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Lessons:27Length:2.8 hours
Snap 1
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5.2 Targeting Individual Clock Shapes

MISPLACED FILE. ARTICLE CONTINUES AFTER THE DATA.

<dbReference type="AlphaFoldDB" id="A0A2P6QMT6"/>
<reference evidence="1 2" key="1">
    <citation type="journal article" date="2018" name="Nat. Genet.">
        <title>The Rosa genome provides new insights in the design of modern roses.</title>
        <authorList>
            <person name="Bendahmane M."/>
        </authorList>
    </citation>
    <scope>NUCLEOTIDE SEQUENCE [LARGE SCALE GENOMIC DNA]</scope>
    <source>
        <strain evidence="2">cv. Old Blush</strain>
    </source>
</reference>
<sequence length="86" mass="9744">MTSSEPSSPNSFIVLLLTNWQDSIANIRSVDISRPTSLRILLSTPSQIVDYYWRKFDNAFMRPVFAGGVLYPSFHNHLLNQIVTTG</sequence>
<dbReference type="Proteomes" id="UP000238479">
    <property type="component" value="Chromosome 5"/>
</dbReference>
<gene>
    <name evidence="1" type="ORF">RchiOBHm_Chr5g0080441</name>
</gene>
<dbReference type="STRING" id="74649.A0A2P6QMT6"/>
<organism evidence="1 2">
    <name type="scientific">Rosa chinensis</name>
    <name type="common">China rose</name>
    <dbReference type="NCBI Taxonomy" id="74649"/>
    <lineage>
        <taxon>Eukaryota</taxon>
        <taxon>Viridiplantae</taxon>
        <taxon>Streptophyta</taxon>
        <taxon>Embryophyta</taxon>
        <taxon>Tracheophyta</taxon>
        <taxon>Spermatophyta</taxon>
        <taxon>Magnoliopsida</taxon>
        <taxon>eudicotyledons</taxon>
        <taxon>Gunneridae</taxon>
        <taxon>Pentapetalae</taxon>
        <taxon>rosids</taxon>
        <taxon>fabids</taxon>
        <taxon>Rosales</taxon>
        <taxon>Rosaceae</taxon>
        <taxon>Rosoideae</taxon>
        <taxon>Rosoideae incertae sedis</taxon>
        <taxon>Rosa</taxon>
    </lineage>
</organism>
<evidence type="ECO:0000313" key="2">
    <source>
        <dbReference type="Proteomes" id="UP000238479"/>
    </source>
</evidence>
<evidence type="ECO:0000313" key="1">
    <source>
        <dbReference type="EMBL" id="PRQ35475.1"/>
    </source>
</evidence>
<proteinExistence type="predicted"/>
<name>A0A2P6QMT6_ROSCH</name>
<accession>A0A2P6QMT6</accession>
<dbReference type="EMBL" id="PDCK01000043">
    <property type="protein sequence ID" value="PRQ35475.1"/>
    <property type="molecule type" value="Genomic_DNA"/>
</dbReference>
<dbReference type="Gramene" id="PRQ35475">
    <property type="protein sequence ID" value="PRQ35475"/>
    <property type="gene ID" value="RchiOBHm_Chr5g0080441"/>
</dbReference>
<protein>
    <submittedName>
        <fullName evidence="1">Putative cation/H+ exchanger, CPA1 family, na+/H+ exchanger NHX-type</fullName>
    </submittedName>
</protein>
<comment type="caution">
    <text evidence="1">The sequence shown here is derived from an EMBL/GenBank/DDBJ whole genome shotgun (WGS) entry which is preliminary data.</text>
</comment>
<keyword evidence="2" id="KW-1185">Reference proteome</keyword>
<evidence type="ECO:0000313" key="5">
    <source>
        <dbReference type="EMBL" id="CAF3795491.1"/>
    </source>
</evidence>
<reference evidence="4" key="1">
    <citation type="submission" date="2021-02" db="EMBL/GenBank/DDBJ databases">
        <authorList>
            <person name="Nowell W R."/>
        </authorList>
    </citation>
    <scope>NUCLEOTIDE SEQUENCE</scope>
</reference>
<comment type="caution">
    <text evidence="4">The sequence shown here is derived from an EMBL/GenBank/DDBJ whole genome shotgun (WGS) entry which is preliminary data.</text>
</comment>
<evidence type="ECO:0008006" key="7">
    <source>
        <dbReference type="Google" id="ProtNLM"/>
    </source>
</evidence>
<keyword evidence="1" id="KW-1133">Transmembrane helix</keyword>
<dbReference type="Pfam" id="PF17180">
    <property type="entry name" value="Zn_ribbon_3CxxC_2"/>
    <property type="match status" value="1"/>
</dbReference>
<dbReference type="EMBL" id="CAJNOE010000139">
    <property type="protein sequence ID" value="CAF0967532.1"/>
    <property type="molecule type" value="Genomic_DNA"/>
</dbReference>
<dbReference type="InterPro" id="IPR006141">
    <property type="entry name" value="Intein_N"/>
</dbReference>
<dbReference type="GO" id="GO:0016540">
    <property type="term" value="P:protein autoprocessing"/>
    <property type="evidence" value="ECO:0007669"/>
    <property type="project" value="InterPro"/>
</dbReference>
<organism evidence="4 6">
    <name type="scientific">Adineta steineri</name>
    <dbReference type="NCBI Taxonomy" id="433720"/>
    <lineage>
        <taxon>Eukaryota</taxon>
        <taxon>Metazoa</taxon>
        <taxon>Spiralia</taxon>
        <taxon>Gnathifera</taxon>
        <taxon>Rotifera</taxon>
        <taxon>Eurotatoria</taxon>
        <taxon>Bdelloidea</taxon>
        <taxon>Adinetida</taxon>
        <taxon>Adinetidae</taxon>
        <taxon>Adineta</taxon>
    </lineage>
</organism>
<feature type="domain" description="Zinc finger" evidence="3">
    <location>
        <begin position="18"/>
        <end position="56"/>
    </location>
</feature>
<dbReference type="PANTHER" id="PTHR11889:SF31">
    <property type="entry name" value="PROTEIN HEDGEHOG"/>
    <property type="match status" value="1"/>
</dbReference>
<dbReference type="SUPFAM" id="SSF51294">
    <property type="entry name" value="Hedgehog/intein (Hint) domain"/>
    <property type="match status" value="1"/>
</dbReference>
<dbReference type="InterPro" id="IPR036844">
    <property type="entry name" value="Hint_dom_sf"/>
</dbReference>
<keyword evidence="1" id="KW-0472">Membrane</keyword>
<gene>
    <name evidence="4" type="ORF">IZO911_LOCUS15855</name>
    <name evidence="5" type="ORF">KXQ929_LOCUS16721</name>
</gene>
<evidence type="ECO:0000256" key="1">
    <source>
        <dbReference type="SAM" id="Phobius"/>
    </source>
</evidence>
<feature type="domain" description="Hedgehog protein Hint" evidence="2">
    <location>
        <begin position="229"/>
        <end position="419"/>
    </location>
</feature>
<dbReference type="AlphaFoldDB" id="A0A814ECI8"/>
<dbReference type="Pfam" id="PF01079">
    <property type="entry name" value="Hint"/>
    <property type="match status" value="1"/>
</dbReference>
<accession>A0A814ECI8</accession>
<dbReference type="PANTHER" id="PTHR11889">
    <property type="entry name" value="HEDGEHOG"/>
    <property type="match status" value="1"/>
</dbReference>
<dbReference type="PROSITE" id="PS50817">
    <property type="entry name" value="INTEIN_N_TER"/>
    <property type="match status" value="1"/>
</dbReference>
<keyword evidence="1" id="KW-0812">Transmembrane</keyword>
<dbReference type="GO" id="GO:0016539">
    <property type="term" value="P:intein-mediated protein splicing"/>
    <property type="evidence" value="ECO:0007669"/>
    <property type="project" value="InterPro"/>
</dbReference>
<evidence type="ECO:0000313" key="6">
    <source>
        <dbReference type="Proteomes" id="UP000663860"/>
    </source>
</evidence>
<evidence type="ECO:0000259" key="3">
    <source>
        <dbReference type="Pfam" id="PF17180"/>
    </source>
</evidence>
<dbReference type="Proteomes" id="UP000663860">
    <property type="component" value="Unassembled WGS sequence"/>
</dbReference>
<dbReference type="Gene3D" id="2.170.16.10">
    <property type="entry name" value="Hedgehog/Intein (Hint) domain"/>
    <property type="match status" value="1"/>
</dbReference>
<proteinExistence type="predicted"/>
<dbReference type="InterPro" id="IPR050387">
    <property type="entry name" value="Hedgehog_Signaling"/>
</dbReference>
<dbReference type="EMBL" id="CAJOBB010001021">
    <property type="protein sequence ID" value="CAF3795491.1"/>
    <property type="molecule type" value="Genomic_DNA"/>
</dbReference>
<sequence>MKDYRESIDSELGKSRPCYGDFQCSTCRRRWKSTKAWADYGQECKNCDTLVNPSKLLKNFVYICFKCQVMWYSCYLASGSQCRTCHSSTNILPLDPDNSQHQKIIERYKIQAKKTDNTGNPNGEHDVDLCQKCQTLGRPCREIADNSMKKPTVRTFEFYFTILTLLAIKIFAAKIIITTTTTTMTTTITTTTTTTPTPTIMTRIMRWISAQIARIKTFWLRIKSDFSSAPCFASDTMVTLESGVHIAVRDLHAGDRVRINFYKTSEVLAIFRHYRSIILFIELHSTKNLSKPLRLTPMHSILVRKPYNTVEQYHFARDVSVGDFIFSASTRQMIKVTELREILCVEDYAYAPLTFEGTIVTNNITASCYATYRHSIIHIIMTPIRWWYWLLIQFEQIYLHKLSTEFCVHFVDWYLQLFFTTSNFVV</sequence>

Hello and welcome back to Animating with Snap SVG. In this lesson, we're going to jump into our clock SVG a little bit more and start targeting the minute hand, the hour hand, and the second hand and applying transformations to them. But before we get to that, I wanna point something out for those of you who are creating your own graphics using Illustrator. So if you create some vector graphics in Illustrator and you save them as an SVG, you need to pay attention to the XML that's created. Now if you go into your JavaScript and start rotating things and animating things and everything looks fine, then you don't need to worry about it. But if you decide to rotate the minute hand, for example, and you set the origin point to 150 by 150, which is right in the center of our SVG here, but when it rotates it doesn't rotate around that center point, then you might need to look into your XML to see what the problem is. And if we go into our site14 folder, in fact let's go ahead and duplicate that, and call it site15. And we'll drag this new site15 folder down to brackets and then I want to take a look at our SVG file. So in the opening SVG tag near the top of your document you'll find a view box attribute. You want to make sure that the first two values of that view box attribute are zero zero. The second two attributes are going to be the dimensions of your SVG. But again, the first two are going to be very, very important, because if those aren't set to 00, then it's going to offset any transformation points, any origin points, that you decide to place on your transformations. So if you were to set an xy coordinate of one-fifty by one-fifty on a rotation, and this view box is not set to zero-zero, Then that origin point is going to be off a little bit and it's not gonna be rotating around the center of the stage. So that's one thing you need to keep your eye out for if you come across that, with an illustrator graphic that you've created, and the best way I've found, or the only way I've really found to fix it is to go into that SVG file in Illustrator, copy all of the graphics, just grab them all at once and copy them, then create a new Illustrator file that are the dimensions that you need. In this example, it would be 300 by 300, and then just paste your graphics into that new Illustrator file, and it should work for you. But again it's just crucial that these first two values are zero zero, otherwise your transformation origins might be a little bit off. So what I want to do with this video is first I want to give you a little bit of a homework assignment. I want you to practice targeting specific shapes within your svg file and applying transformations to them. So I want you to take This clock animation. And I want you to target each of the hands of that clock. So the minute hand, the hour hand, and the second hand, and I want you to apply a rotation to them. Now again, the origin point of these rotations is going to be the center of your SVG. So the origin is gonna be 150, By 150. But again I just want you to pause the video and go through this process yourself before I walk you through it, because you're only going to learn if you sit down and practice this for yourself. If you're just copying what I'm doing every step along the way and it's not going to sink in as well as it would if you were to go and do it yourself. Even if you make mistakes and don't get it right that's part of the learning process. In fact the more mistakes you make in the beginning the more you're going to remember the concepts once you correct those mistakes. So I want you to pause the video. I want you to jump into your HTML for your site15 folder. So we've already duplicated that and created a new folder. So let's go ahead and point to site fifteen/index. So again, I want you to pause the video. I want you to target the minute hand, hour hand, and second hand, and I want you to rotate them. I don't care how much you rotate them. I don't care if you reflect a certain time of day. As long as you apply a rotation to each of the three hands, and go ahead and make the rotations different so that you can see each hand individually. But once you do that, then come back to the video, unpause it, and I'll walk you through the same concepts. So go ahead and pause the video and we'll finish up when you're done. So I hope you pause the video, and I hope you've tried this for yourself because again, that's the best way to learn. But if you had any problems with it, don't worry about it, I'm gonna walk you through my process here. So again this is pretty straightforward. We've already covered this. In a previous video, we're just going to target a few shapes, and then apply rotations to those shapes. So we've now got our site15 folder, and we want to make sure that that's opened up in brackets. And once it's open up we can jump into our HTML file and get started. So we've already created our Snap object, which we called clock, and then we loaded the clock.SVG file into that Snap object. And then we appended all of that data, appended all of that SVG data, to that clock object. So the first thing I want to do is I want to select the minute hand, second hand, and hour hand, and store those in variables so that they'll be easier to access later on. So we'll skip a couple lines here inside the callback function for our load method. And I'll start with the second hand. So we'll create a variable here. I'll call it secondHand. And we're gonna set this equal to, first we need to point to our snap object, which we stored in a variable called clock. So we're going to point to clock.select. And then inside parentheses, just like you would with J query, we're going to use the CSS style selectors to point to the objects we want to access. So again if we jump into our SVG and scroll down we can see that we have the second hand, hour hand, and minute hand. So we have second_hand for the second hand. Let's copy that. Jump back into index.html. And we want to point to that ID. So we're gonna say pound. And then second_hand. So we'll do the same thing for the minute hand and hour hand. So let's just copy that. And paste it twice. And then our second one will be minute hand. And we'll go ahead and change that here as well. And our third one is going to be the hour hand. So we'll change that. So, now I just want to rotate each of these objects to make sure that we've properly selected them. The only way we can really tell if the right object is stored in these variables is to try to make transformations to them. So let's start with a second hand. We're gonna point to secondhand, and the way we make a transformation is we type .transform. And then inside parentheses, we're going to use a transformation string inside quotation marks, and we want to rotate it. And so we're gonna start it with r. And for the second hand, let's say we wanna rotate it 45 degrees. So we'll say r45 and then we need to put the coordinates for the origin of that rotation. And again, the origin is gonna be right in the middle of that svg file. So it's gonna be 150 by 150. So let's see if that works, we'll save our file, jump into our browser, and refresh the page. And sure enough, our second hand has rotated 45 degrees. So let's do the same thing with our minute and hour hands. So I'll go to the next line. We'll point to the minute hand. We're gonna do another .transform. And again, we're gonna do a rotation. So we'll say r, and this time we'll just choose a random number. Maybe 205 degrees. And we're gonna use that same origin point of 150 by 150. And there we go. Then we'll do the same thing for the hourHand.transform. And then inside, quotation marks here. We're gonna point to 'r' and let's put it at 30 seconds. We'll do 180 degrees. And then the same origin point, 150 by 150. And let's see if that works, so we'll save our file. Jump back into our browser and refresh. And sure enough, we've got all three hands rotated now. So we've got a pretty good start to our clock project. And in the next few videos we're gonna learn how to pull in the current time using JavaScript. And then we're gonna rotate our hands according to what time it is so that our clock will accurately reflect what the current time is. So thank you for watching and we'll get started with that in the next lesson.